3. Francis Atuahene and Colin McAtee, Michigan — The Ghanaian freshman is a lightning bolt, and keeps producing goals along with the redshirt senior McAtee, who hails from San Diego. The Wolverines beat Duquesne 3-0 on Tuesday.

Other notes

— Creighton dropped two of its 24 first place votes, one each to North Carolina and Stanford, but remains the No.1 men’s team in the nation.

— Wake Forest hasn’t allowed a goal in three matches, against quality competition in NC State, South Carolina and Boston College. There were stretches in the 2-0 win over South Carolina where they looked unbeatable.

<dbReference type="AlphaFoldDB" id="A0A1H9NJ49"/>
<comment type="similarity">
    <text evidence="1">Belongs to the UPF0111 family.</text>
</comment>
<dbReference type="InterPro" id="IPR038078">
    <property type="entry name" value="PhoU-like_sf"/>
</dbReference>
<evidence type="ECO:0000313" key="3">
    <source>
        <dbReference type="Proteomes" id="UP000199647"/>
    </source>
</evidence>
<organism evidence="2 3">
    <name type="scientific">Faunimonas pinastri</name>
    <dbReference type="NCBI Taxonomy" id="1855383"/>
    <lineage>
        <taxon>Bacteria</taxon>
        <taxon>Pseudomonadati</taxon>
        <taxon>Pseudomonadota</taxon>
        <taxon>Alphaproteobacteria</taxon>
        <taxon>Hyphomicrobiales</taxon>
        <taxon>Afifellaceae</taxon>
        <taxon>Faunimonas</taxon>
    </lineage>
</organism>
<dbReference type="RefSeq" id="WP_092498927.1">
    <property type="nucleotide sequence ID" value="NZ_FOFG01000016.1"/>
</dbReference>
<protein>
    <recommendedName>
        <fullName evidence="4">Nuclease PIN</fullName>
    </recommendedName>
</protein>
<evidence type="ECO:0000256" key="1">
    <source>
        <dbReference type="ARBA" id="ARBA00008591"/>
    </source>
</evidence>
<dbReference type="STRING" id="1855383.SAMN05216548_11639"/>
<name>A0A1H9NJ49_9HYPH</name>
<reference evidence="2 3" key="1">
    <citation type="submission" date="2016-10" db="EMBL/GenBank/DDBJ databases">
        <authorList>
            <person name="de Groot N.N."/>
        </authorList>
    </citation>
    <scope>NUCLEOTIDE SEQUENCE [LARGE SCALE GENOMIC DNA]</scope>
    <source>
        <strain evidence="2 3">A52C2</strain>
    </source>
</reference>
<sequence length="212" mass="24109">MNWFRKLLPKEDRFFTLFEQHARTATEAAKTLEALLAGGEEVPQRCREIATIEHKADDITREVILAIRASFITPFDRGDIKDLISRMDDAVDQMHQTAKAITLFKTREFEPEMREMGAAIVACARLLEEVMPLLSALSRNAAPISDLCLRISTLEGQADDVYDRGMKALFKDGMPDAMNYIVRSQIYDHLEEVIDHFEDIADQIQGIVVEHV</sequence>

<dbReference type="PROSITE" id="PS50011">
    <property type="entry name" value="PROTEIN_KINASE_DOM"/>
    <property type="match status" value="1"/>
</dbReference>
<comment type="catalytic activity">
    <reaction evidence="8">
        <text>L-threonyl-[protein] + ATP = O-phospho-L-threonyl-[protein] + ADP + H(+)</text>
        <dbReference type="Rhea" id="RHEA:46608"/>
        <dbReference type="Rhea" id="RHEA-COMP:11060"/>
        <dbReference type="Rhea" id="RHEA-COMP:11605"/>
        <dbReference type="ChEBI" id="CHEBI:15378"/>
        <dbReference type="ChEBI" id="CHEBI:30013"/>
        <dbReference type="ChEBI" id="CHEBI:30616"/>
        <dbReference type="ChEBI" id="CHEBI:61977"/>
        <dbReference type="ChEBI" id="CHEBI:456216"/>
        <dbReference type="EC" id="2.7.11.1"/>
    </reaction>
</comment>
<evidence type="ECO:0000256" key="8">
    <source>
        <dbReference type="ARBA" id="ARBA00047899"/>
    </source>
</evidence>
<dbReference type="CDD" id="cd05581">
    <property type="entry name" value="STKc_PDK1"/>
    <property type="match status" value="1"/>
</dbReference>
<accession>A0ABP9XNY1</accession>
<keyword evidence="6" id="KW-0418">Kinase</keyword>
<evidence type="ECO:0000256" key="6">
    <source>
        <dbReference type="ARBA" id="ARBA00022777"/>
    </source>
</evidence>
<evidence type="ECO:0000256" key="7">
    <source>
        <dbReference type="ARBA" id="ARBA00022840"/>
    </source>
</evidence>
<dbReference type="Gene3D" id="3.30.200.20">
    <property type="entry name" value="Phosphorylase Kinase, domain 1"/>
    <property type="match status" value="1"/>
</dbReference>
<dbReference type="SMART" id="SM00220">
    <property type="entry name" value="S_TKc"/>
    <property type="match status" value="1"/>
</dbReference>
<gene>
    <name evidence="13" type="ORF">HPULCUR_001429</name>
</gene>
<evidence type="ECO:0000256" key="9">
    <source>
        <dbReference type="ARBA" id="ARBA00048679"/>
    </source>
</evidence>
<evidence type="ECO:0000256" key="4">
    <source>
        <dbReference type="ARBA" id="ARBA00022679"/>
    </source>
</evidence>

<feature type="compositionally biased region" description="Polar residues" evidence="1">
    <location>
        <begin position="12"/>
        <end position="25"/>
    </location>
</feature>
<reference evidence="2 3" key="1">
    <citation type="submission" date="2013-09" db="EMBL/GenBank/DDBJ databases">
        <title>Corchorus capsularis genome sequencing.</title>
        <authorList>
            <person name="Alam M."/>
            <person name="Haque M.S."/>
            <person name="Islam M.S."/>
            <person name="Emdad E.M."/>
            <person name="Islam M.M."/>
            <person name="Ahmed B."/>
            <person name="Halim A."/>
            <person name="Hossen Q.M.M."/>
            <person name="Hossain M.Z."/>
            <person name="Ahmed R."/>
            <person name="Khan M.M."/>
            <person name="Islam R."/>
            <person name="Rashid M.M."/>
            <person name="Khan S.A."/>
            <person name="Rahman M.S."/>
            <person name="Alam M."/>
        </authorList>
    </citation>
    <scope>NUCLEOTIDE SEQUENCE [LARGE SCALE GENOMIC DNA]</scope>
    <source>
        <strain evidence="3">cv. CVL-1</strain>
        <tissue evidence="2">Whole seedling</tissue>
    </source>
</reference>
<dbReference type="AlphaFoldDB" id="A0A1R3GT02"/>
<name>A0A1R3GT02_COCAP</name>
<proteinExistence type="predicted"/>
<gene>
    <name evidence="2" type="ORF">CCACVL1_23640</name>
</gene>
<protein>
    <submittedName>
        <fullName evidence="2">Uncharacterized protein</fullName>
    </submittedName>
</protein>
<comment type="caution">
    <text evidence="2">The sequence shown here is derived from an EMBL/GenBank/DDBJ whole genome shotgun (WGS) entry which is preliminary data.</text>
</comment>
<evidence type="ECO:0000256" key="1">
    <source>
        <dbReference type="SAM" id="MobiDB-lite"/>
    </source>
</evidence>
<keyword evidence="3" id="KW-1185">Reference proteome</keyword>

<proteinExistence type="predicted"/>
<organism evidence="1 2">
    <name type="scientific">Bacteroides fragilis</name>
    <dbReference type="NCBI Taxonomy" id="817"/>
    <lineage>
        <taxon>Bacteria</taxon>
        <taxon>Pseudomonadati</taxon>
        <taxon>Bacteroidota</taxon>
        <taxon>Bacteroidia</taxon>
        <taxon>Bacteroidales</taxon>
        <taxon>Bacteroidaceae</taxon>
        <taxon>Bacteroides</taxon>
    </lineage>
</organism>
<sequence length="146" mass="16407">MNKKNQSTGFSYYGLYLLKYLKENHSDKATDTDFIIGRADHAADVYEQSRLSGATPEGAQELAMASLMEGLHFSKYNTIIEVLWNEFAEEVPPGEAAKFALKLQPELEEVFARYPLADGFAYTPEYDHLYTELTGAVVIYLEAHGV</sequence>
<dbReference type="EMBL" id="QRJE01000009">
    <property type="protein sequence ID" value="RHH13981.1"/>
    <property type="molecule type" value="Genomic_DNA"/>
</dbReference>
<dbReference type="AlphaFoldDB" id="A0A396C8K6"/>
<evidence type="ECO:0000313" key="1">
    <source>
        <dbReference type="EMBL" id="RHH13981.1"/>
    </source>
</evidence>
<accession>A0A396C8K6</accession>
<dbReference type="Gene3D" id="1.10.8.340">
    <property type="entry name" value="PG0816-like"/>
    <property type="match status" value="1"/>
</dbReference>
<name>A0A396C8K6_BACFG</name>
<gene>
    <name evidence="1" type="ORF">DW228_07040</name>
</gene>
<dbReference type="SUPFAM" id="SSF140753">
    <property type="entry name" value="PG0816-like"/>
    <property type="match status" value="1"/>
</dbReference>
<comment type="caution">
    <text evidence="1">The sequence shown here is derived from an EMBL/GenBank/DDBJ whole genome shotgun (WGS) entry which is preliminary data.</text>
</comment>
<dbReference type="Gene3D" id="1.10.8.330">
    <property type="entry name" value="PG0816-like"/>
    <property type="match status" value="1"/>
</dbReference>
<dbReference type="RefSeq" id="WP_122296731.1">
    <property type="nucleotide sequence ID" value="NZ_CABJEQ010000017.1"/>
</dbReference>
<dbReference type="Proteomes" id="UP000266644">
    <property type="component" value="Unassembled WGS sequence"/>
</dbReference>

— Speaking of the Demon Deacons, they’ll face dangerous UNC on Saturday in what will be a cracker.

— Also No. 1:Florida State (Women’s D-1), Gannon (Women’s D-2), Trinity of Texas (Women’s D-3), Pfeiffer (Men’s D-2), Franklin & Marshall (Men’s D-3).

Three things we learned from the USMNT’s loss to Costa Rica

Joel Campbell, Tim Howard
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There’s really not much to say about the United States’ loss to Costa Rica tonight.

Following a disappointing, disheartening, uninspired loss to Mexico, the USMNT traveled to Red Bull Arena and put in a disappointing, disheartening, uninspired performance against Costa Rica.

[ RECAP: USMNT 0-1 Costa Rica ]

With World Cup qualifying starting in November, there’s a lot to improve on in a short period of time. Here’s what we learned…